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EAGLESTON v. COUNTY OF SUFFOLK

April 22, 1992

CECELIA N. EAGLESTON, Plaintiff, against COUNTY OF SUFFOLK, et al., Defendants.


The opinion of the court was delivered by: LEONARD D. WEXLER

 WEXLER, District Judge

 Cecelia Eagleston ("plaintiff"), brings this suit under 42 U.S.C. §§ 1983, 1985, 1986 and 1988 against the County of Suffolk, the Suffolk County Police Department, former Suffolk County Police Commissioner Dewitt C. Treder, current Suffolk County Police Commissioner Daniel Guido ("Guido"), Detective Rivera ("Rivera"), and Suffolk County Police Officers Brian K. Bugge ("Bugge"), Edward Kopf ("Kopf"), Paul Kern ("Kern"), Dennis Donnelly ("Donnelly"), Jack Ozer ("Ozer"), Michael Pesale ("Pesale"), Daniel Moore ("Moore"), M.P. Milward ("Milward") and James Rooney ("Rooney") (collectively, "defendants"). Plaintiff alleges that defendants violated her rights to equal protection of the law and equal privileges and immunities as guaranteed by the Fifth, Ninth and Fourteenth Amendments by their policy of refusing to arrest her husband, who, she alleges, continuously threatened her and attacked her in violation of two Orders of Protection. *fn1" Plaintiff also brings pendent state claims based on negligence.

 Now before the Court is defendants' motion, pursuant to Rules 12(b)(6) and 56 of the Federal Rules of Civil Procedure, to dismiss the negligence cause of action and to dismiss all individually named police officers. For the reasons stated below, the motion is granted in part and denied in part.

 I. BACKGROUND

 The following material facts are derived from plaintiff's Complaint and her Affirmation in Opposition to the instant motions.

 On or about October 20, 1986, plaintiff commenced divorce proceedings against her husband, Thomas Eagleston, and he responded by throwing objects at her and by smashing plasterboard walls and breaking a door in the basement of their residence. Plaintiff called the Suffolk County Police and police officers went to the marital residence, interviewed plaintiff and her husband, and determined that there were no grounds on which to make an arrest.

 Subsequently, plaintiff sought an Order of Protection against her husband, and on October 23, 1986, the Honorable William R. Geiler, a Suffolk County Supreme Court Judge, signed an Order to Show Cause, returnable on November 3, 1986, which included the following "temporary order of protection": "for good cause shown, pending the return date of this motion, let the defendant be ordered to refrain from any acts of violence towards the plaintiff or the infant Steven D. Eagleston."

 On November 7, 9 and 20, 1986, plaintiff called the Suffolk County Police in response to alleged assaults, personal threats and/or destruction of her property by her husband. Her husband was not arrested.

 On November 26, 1986, as a result of a contempt proceeding initiated by plaintiff which alleged violations of Judge Geiler's Order of October 23, 1986, the Honorable Judge Ralph Yachnin, a Nassau County Supreme Court Judge sitting by designation in Suffolk County, signed an Order providing that Judge Geiler's "temporary order of protection" be continued until December 8, 1986, or such further adjourned date as the Court may grant and providing plaintiff "exclusive use and occupancy of the marital residence, located at 210 Irving Street, Central Islip, New York."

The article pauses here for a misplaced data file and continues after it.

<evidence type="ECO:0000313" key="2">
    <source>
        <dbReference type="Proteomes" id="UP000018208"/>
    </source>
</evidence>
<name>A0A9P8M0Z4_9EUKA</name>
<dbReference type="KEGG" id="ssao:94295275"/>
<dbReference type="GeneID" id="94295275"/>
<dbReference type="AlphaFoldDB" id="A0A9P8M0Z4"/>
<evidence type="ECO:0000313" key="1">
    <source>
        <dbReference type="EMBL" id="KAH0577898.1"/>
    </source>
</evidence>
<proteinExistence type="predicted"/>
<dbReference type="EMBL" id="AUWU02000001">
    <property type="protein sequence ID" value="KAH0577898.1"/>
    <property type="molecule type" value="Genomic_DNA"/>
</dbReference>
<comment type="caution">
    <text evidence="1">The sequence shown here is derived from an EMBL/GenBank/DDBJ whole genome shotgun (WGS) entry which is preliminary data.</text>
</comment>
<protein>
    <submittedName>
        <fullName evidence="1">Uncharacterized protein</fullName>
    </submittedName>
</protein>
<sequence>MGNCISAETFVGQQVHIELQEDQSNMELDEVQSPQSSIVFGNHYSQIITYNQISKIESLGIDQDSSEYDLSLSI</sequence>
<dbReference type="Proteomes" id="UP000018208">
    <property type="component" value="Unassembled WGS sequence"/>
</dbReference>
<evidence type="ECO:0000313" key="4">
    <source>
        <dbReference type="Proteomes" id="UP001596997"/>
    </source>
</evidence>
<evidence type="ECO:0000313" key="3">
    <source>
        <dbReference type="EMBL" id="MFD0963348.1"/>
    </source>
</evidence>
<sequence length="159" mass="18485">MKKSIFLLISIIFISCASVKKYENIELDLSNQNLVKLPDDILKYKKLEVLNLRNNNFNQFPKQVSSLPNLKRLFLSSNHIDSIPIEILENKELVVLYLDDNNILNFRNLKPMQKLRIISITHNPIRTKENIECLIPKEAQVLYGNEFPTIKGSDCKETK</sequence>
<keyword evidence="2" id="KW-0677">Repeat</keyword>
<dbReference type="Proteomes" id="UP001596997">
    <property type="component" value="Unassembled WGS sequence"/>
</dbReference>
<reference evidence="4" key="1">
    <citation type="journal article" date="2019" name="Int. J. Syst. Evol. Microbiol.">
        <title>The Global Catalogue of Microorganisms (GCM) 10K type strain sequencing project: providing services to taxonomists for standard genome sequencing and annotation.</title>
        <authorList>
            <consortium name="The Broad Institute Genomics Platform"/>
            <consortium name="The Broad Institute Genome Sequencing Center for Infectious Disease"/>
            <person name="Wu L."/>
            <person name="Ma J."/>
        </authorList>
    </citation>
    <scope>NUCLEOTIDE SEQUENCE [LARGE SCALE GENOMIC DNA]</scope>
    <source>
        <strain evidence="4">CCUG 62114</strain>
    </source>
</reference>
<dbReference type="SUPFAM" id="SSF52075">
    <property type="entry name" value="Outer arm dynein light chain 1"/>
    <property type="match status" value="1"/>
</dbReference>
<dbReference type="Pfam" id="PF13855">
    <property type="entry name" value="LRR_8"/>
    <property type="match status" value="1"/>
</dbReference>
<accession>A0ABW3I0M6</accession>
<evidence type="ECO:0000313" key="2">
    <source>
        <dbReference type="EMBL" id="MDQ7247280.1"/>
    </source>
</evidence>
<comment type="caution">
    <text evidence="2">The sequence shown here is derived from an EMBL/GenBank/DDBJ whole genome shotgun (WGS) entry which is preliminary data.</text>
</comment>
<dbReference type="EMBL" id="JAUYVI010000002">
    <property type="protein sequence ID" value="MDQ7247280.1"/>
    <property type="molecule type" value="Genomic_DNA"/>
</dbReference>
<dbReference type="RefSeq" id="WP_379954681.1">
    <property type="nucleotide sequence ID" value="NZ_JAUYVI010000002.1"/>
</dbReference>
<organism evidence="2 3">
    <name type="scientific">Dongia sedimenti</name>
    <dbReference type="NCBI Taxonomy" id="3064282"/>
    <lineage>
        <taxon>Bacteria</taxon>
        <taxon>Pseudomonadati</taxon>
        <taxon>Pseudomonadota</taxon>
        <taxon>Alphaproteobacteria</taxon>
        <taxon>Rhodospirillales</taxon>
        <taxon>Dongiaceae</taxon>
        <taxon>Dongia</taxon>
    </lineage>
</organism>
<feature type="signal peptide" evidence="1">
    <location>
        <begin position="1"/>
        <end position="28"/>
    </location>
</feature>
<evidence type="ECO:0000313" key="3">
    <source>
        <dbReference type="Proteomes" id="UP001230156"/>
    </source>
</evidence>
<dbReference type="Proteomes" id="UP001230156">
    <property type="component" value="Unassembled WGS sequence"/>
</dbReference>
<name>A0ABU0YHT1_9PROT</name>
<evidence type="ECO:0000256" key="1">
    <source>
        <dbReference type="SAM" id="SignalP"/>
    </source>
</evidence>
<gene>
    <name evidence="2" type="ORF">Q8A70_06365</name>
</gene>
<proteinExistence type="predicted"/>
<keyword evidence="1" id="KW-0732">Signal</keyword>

Plaintiff alleges that on November 27, 1986, her husband began living in a room in the basement of the marital residence and that she saw him entering his sister's apartment, which was also located in that basement, on several occasions. Plaintiff further alleges that her husband's assaults, threats and destruction of her personal property continued, and specific incidents were reported to the Suffolk County police on December 7, 8, 9, 19 and 24, 1986. Plaintiff's husband was not arrested.

 Tragically, on December 27, 1986, Thomas Eagleston entered the marital residence and stabbed plaintiff thirty-three times with a cutlery knife.

 Plaintiff alleges that the failure of the police officer defendants to arrest her husband for the alleged violations of her Orders of Protection were intentional acts of discrimination against her as a woman, and/or as a complainant against her spouse, pursuant to an unofficial Suffolk County Police policy and in direct contravention to official Suffolk County Police Department policy as set forth in General Order No. 85-20, dated September 19, 1985, which states in relevant parts:

 16.11.1 The presentation of a Family or Criminal Court Order of Protection to a Member of the Force by the petitioner constitutes authority to take the person named therein, (the respondent) into custody for an alleged violation of the terms stipulated thereon, the petitioner being the complainant. If probable cause exists that the respondent violated the terms of the Order of Protection, an arrest will be made. There will be no attempts to reconcile or mediate the situation.

 . . . .

 16/11.1B In a situation where the respondent is not at the scene, (although a respondent may be taken into custody at any place not necessarily at the scene of the alleged violation) the police officer will advise the petitioner of the following options, depending on which Order of Protection applies:

 1. Family Court Order of Protection; the petitioner can respond to the Probation Intake Unit in Hauppauge and file a petition, violation of Order of Protection.

 2. Criminal Court Order of Protection; the petitioner can respond to the precinct Crime Control Section and file a complaint in accordance ...


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